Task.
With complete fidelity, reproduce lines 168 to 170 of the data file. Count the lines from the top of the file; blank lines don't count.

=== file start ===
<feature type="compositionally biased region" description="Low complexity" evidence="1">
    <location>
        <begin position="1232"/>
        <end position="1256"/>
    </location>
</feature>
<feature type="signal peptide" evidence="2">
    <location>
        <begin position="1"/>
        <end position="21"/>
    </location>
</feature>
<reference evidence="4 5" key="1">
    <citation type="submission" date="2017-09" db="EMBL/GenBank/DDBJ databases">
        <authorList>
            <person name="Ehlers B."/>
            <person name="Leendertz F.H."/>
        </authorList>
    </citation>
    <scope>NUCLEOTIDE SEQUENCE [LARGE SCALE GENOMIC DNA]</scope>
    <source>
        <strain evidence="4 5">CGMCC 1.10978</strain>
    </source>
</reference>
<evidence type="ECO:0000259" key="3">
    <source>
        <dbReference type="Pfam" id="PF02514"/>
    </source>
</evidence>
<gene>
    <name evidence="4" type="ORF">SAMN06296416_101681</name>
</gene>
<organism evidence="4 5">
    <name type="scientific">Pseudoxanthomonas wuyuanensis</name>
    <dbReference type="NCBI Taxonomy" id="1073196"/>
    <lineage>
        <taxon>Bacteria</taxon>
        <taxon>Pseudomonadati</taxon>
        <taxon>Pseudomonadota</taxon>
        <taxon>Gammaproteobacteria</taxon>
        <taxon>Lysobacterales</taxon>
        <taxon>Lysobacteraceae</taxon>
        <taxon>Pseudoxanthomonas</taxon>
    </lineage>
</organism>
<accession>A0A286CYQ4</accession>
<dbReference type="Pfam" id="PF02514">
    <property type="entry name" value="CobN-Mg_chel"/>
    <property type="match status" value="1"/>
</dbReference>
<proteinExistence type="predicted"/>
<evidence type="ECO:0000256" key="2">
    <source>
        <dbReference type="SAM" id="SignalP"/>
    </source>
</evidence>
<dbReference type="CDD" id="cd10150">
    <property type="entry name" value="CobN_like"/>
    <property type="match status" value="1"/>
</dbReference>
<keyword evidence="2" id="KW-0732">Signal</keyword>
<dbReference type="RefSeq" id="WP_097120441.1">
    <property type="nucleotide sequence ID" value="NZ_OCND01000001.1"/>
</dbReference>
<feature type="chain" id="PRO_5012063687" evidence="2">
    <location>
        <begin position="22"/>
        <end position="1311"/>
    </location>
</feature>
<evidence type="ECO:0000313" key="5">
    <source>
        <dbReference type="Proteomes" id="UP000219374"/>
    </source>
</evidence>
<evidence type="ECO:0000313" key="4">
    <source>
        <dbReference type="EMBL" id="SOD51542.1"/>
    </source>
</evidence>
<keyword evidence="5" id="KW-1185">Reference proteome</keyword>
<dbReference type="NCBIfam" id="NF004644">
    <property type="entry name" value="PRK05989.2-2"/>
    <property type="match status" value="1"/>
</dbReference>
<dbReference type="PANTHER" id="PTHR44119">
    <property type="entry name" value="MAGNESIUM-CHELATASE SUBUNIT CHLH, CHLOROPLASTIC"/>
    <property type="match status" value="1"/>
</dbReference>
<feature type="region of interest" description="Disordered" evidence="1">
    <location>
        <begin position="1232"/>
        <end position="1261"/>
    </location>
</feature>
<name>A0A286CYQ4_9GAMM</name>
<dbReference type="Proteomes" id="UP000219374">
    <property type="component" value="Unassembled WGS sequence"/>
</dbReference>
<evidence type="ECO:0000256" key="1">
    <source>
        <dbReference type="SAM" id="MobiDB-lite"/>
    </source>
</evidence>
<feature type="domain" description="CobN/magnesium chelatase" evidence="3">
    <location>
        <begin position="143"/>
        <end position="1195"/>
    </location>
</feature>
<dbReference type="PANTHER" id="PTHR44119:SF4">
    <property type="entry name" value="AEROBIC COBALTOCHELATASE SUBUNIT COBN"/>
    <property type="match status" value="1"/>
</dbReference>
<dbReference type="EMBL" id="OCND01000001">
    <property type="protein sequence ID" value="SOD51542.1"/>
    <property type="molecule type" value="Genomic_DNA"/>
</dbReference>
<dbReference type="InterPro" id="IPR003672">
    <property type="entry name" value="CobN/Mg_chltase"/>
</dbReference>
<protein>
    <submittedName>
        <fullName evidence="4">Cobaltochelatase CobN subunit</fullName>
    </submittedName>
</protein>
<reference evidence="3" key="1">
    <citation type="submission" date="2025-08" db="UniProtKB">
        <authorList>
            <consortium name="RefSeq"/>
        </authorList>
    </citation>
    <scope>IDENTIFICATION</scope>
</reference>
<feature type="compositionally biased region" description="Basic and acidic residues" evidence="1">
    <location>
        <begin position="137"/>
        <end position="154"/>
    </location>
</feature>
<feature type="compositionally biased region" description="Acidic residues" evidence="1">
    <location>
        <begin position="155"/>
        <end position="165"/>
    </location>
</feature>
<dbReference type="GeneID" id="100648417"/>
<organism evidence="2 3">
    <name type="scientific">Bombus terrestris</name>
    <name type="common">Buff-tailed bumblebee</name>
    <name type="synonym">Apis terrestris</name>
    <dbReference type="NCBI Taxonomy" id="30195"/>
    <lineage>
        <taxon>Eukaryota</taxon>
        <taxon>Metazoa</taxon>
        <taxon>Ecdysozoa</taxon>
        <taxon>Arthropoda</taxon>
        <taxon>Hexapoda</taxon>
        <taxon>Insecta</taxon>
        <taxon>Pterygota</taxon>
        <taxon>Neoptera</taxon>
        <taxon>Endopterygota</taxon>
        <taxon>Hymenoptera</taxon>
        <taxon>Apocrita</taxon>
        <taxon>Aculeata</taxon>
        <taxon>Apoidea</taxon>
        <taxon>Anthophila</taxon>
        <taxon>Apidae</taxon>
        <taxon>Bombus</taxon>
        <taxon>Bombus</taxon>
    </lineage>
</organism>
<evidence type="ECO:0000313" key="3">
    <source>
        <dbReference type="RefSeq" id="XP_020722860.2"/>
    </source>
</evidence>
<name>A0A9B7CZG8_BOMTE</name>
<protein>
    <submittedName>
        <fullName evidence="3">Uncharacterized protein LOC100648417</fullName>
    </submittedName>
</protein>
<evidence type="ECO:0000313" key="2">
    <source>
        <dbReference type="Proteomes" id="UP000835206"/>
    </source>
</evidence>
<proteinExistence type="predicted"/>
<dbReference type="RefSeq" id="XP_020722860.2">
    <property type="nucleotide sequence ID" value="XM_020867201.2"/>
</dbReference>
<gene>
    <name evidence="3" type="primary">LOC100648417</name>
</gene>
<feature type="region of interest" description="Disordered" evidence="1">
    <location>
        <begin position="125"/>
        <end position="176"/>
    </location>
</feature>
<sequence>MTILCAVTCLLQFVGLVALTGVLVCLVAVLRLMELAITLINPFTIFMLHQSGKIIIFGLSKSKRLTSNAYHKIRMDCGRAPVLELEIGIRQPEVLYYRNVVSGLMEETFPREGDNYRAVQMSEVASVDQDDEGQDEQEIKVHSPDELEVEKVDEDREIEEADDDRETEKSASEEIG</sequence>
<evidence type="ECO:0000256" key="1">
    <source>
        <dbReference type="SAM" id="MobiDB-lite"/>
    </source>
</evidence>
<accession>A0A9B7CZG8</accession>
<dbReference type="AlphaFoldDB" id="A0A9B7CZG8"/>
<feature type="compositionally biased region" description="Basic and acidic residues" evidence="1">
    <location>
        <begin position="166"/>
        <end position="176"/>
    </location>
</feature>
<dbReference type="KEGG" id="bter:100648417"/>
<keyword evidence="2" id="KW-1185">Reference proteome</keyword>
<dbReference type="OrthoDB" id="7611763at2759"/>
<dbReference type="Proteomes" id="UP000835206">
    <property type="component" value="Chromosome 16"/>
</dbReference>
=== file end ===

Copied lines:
        <taxon>Apidae</taxon>
        <taxon>Bombus</taxon>
        <taxon>Bombus</taxon>